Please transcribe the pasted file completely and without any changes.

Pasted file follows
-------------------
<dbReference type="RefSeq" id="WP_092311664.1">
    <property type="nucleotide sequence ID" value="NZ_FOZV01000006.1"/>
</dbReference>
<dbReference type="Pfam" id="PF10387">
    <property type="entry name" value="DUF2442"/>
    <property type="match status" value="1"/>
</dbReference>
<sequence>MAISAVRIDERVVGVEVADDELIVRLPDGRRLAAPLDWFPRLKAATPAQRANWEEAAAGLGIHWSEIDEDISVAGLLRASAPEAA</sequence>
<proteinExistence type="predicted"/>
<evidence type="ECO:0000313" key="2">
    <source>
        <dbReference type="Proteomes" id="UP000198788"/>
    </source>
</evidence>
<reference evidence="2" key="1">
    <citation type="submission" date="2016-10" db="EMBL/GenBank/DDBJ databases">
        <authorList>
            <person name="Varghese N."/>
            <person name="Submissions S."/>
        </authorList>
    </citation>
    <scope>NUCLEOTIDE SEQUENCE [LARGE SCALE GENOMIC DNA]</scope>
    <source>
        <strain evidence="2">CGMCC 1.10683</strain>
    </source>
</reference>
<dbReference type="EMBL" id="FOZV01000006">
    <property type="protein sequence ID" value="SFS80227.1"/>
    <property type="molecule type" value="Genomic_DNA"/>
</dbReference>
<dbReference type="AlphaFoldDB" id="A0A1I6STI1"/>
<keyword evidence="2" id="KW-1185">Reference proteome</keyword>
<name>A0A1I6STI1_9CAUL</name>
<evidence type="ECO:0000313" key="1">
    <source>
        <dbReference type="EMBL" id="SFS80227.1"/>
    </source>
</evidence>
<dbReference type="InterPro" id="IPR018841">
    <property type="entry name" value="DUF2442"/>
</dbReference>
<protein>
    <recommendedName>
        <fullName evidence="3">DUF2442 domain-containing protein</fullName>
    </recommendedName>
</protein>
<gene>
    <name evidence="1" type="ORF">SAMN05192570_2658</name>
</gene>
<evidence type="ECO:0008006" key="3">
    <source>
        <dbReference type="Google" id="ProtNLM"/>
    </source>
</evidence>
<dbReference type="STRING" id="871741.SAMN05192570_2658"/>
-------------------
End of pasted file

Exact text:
<dbReference type="RefSeq" id="WP_092311664.1">
    <property type="nucleotide sequence ID" value="NZ_FOZV01000006.1"/>
</dbReference>
<dbReference type="Pfam" id="PF10387">
    <property type="entry name" value="DUF2442"/>
    <property type="match status" value="1"/>
</dbReference>
<sequence>MAISAVRIDERVVGVEVADDELIVRLPDGRRLAAPLDWFPRLKAATPAQRANWEEAAAGLGIHWSEIDEDISVAGLLRASAPEAA</sequence>
<proteinExistence type="predicted"/>
<evidence type="ECO:0000313" key="2">
    <source>
        <dbReference type="Proteomes" id="UP000198788"/>
    </source>
</evidence>
<reference evidence="2" key="1">
    <citation type="submission" date="2016-10" db="EMBL/GenBank/DDBJ databases">
        <authorList>
            <person name="Varghese N."/>
            <person name="Submissions S."/>
        </authorList>
    </citation>
    <scope>NUCLEOTIDE SEQUENCE [LARGE SCALE GENOMIC DNA]</scope>
    <source>
        <strain evidence="2">CGMCC 1.10683</strain>
    </source>
</reference>
<dbReference type="EMBL" id="FOZV01000006">
    <property type="protein sequence ID" value="SFS80227.1"/>
    <property type="molecule type" value="Genomic_DNA"/>
</dbReference>
<dbReference type="AlphaFoldDB" id="A0A1I6STI1"/>
<keyword evidence="2" id="KW-1185">Reference proteome</keyword>
<name>A0A1I6STI1_9CAUL</name>
<evidence type="ECO:0000313" key="1">
    <source>
        <dbReference type="EMBL" id="SFS80227.1"/>
    </source>
</evidence>
<dbReference type="InterPro" id="IPR018841">
    <property type="entry name" value="DUF2442"/>
</dbReference>
<protein>
    <recommendedName>
        <fullName evidence="3">DUF2442 domain-containing protein</fullName>
    </recommendedName>
</protein>
<gene>
    <name evidence="1" type="ORF">SAMN05192570_2658</name>
</gene>
<evidence type="ECO:0008006" key="3">
    <source>
        <dbReference type="Google" id="ProtNLM"/>
    </source>
</evidence>
<dbReference type="STRING" id="871741.SAMN05192570_2658"/>